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Heat indices in 100s will multiply each year with current global warming rate

NOW: Heat indices in 100s will multiply each year with current global warming rate

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As heat rises and threatens to break records, a new study reminds us that this will be the new normal unless climate change policy is followed. The study projects even more of a lethal rise in "feels like" temperatures if global warming continues at its current rate. The study, Killer Heat in the United States, was put together by the Union of Concerned Scientists, which is made up of several climate scientists and researchers.

The study examines the United States' current greenhouse gas emissions that are trapping heat in earth's atmosphere and causing the global temperature to rise. The rate of temperature rise depends on how much the country reduces greenhouse gas emissions. With no action, the temperature will rise around eight degrees Fahrenheit by 2100. With "slow action" the research assumes the global average temperature will rise around four degrees Fahrenheit, and with "rapid action", as outlined in the Paris Climate Agreement, the global average temperature will only rise by around two degrees or less. The study calculates how many extreme hot days there will be per year by mid and late-century given these levels of action.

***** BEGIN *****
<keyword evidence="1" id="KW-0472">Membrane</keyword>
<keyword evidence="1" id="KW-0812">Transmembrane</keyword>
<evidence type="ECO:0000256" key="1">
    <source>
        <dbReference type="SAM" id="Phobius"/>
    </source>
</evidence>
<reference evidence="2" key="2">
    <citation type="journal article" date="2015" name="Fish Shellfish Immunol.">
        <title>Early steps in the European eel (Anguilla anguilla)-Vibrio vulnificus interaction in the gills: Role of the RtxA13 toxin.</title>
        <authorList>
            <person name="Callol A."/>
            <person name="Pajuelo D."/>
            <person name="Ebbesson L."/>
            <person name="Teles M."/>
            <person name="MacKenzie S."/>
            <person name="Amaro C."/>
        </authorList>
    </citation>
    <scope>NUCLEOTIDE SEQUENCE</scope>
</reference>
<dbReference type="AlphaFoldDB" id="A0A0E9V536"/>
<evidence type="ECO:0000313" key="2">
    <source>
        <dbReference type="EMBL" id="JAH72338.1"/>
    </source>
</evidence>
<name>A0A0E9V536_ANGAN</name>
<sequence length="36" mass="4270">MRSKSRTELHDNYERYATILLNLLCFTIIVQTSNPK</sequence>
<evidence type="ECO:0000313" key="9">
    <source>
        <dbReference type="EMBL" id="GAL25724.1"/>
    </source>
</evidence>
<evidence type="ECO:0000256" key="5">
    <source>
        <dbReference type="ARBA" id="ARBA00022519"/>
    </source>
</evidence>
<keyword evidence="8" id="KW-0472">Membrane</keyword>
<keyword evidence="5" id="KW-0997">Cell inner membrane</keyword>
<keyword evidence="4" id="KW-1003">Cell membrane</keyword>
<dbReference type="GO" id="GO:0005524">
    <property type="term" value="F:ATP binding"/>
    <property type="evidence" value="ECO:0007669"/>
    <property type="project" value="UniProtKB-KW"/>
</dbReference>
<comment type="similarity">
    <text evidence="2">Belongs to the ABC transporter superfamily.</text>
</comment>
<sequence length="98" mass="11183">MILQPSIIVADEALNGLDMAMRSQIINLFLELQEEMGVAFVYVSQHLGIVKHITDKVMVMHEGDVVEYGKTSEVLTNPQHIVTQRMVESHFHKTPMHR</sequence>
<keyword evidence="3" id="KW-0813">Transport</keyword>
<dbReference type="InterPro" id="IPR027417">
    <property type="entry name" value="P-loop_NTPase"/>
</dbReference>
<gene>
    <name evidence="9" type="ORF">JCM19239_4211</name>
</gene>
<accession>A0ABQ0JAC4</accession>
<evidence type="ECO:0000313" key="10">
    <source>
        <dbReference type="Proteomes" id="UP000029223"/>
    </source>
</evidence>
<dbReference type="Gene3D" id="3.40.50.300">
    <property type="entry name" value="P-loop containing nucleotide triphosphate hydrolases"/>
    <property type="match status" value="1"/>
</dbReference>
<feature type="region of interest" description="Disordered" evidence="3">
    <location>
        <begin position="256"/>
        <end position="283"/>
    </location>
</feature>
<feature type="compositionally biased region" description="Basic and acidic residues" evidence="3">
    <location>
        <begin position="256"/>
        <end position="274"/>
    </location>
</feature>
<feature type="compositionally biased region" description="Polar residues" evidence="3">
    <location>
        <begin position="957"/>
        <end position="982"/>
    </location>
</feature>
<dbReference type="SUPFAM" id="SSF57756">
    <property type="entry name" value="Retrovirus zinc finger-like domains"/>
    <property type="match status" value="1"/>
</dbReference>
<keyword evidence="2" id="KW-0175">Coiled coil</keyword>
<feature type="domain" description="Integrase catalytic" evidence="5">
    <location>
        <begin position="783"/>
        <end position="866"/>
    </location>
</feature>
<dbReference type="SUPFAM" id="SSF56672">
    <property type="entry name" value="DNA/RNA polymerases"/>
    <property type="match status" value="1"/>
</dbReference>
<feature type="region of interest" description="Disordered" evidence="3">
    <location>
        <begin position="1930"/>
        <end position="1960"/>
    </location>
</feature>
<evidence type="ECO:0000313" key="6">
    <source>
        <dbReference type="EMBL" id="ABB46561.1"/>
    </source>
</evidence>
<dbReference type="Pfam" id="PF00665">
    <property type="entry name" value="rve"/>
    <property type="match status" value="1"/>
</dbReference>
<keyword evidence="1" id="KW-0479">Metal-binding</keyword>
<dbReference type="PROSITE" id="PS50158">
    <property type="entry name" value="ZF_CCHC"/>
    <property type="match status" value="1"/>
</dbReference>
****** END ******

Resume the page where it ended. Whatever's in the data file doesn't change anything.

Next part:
When temperatures feel like they are in the nineties, outdoor workers are more susceptible to heat exhaustion and heat stroke. When temperatures soar over one-hundred degrees, the National Weather Service issues Heat Advisories and Excessive Heat Warnings for the public.

Here is how "feels like" temperatures will rise in Indiana and Michigan based off of two action levels: no action and rapid action.

Killer Heat in the United States: Climate Choices and the Future of Dangerously Hot Days

Killer Heat in the United States: Climate Choices and the Future of Dangerously Hot Days

With rapid action to reduce carbon emissions, the Midwest will only see a small rise in the number of extreme heat days. With no action, around three million people will be exposed to "feels like" temperatures of one-hundred degrees or more for an equivalent of over two months each year. Cities with populations over 50,000 people, like South Bend, Fort Wayne, Benton Harbor, Kalamazoo and Grand Rapids, the frequency of high heat days will be highest.


Other similar studies are predicting similar rises:

Purdue

Environmental Law & Policy Center

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